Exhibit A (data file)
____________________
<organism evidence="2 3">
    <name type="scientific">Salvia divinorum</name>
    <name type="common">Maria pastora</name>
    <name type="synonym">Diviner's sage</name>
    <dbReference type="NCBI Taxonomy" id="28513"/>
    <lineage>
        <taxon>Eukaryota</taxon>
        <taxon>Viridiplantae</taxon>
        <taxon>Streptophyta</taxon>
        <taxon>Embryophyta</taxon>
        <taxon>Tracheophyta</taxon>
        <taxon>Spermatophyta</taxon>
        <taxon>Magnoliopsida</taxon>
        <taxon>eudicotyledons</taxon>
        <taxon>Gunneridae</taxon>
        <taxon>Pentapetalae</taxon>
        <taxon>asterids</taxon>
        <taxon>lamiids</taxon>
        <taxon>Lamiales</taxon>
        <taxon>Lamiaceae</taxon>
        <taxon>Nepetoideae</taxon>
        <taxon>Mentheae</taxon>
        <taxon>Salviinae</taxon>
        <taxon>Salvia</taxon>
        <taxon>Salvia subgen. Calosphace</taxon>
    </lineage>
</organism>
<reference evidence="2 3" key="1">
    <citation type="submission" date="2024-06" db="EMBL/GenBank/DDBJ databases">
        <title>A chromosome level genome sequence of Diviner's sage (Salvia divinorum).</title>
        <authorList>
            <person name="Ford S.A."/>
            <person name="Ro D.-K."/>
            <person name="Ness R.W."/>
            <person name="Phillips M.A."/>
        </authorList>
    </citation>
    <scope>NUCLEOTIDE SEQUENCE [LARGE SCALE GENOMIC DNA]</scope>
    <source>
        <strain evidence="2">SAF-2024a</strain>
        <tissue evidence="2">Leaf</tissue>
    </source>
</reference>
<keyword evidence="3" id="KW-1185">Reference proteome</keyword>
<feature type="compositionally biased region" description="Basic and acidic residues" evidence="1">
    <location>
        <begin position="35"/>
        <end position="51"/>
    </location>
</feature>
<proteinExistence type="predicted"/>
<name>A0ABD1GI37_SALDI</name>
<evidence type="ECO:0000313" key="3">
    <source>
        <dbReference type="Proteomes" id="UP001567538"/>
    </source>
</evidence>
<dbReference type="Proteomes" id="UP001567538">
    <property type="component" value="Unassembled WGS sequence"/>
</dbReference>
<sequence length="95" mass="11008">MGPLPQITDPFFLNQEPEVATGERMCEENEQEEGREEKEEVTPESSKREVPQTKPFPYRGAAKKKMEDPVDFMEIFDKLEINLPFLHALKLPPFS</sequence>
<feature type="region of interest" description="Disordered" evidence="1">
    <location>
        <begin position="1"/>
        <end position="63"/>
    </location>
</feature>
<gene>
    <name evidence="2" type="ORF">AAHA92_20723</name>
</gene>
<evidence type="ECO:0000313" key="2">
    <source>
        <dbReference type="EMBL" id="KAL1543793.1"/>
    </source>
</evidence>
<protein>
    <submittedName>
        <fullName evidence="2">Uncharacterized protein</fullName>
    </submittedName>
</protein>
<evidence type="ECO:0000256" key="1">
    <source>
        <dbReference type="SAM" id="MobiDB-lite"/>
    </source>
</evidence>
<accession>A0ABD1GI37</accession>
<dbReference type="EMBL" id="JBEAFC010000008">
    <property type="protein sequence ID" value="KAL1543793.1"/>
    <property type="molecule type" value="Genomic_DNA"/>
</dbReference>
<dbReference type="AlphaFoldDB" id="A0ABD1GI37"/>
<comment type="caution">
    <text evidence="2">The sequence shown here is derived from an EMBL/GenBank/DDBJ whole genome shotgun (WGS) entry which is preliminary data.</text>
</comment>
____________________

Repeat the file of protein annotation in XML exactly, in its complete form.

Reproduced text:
<organism evidence="2 3">
    <name type="scientific">Salvia divinorum</name>
    <name type="common">Maria pastora</name>
    <name type="synonym">Diviner's sage</name>
    <dbReference type="NCBI Taxonomy" id="28513"/>
    <lineage>
        <taxon>Eukaryota</taxon>
        <taxon>Viridiplantae</taxon>
        <taxon>Streptophyta</taxon>
        <taxon>Embryophyta</taxon>
        <taxon>Tracheophyta</taxon>
        <taxon>Spermatophyta</taxon>
        <taxon>Magnoliopsida</taxon>
        <taxon>eudicotyledons</taxon>
        <taxon>Gunneridae</taxon>
        <taxon>Pentapetalae</taxon>
        <taxon>asterids</taxon>
        <taxon>lamiids</taxon>
        <taxon>Lamiales</taxon>
        <taxon>Lamiaceae</taxon>
        <taxon>Nepetoideae</taxon>
        <taxon>Mentheae</taxon>
        <taxon>Salviinae</taxon>
        <taxon>Salvia</taxon>
        <taxon>Salvia subgen. Calosphace</taxon>
    </lineage>
</organism>
<reference evidence="2 3" key="1">
    <citation type="submission" date="2024-06" db="EMBL/GenBank/DDBJ databases">
        <title>A chromosome level genome sequence of Diviner's sage (Salvia divinorum).</title>
        <authorList>
            <person name="Ford S.A."/>
            <person name="Ro D.-K."/>
            <person name="Ness R.W."/>
            <person name="Phillips M.A."/>
        </authorList>
    </citation>
    <scope>NUCLEOTIDE SEQUENCE [LARGE SCALE GENOMIC DNA]</scope>
    <source>
        <strain evidence="2">SAF-2024a</strain>
        <tissue evidence="2">Leaf</tissue>
    </source>
</reference>
<keyword evidence="3" id="KW-1185">Reference proteome</keyword>
<feature type="compositionally biased region" description="Basic and acidic residues" evidence="1">
    <location>
        <begin position="35"/>
        <end position="51"/>
    </location>
</feature>
<proteinExistence type="predicted"/>
<name>A0ABD1GI37_SALDI</name>
<evidence type="ECO:0000313" key="3">
    <source>
        <dbReference type="Proteomes" id="UP001567538"/>
    </source>
</evidence>
<dbReference type="Proteomes" id="UP001567538">
    <property type="component" value="Unassembled WGS sequence"/>
</dbReference>
<sequence length="95" mass="11008">MGPLPQITDPFFLNQEPEVATGERMCEENEQEEGREEKEEVTPESSKREVPQTKPFPYRGAAKKKMEDPVDFMEIFDKLEINLPFLHALKLPPFS</sequence>
<feature type="region of interest" description="Disordered" evidence="1">
    <location>
        <begin position="1"/>
        <end position="63"/>
    </location>
</feature>
<gene>
    <name evidence="2" type="ORF">AAHA92_20723</name>
</gene>
<evidence type="ECO:0000313" key="2">
    <source>
        <dbReference type="EMBL" id="KAL1543793.1"/>
    </source>
</evidence>
<protein>
    <submittedName>
        <fullName evidence="2">Uncharacterized protein</fullName>
    </submittedName>
</protein>
<evidence type="ECO:0000256" key="1">
    <source>
        <dbReference type="SAM" id="MobiDB-lite"/>
    </source>
</evidence>
<accession>A0ABD1GI37</accession>
<dbReference type="EMBL" id="JBEAFC010000008">
    <property type="protein sequence ID" value="KAL1543793.1"/>
    <property type="molecule type" value="Genomic_DNA"/>
</dbReference>
<dbReference type="AlphaFoldDB" id="A0ABD1GI37"/>
<comment type="caution">
    <text evidence="2">The sequence shown here is derived from an EMBL/GenBank/DDBJ whole genome shotgun (WGS) entry which is preliminary data.</text>
</comment>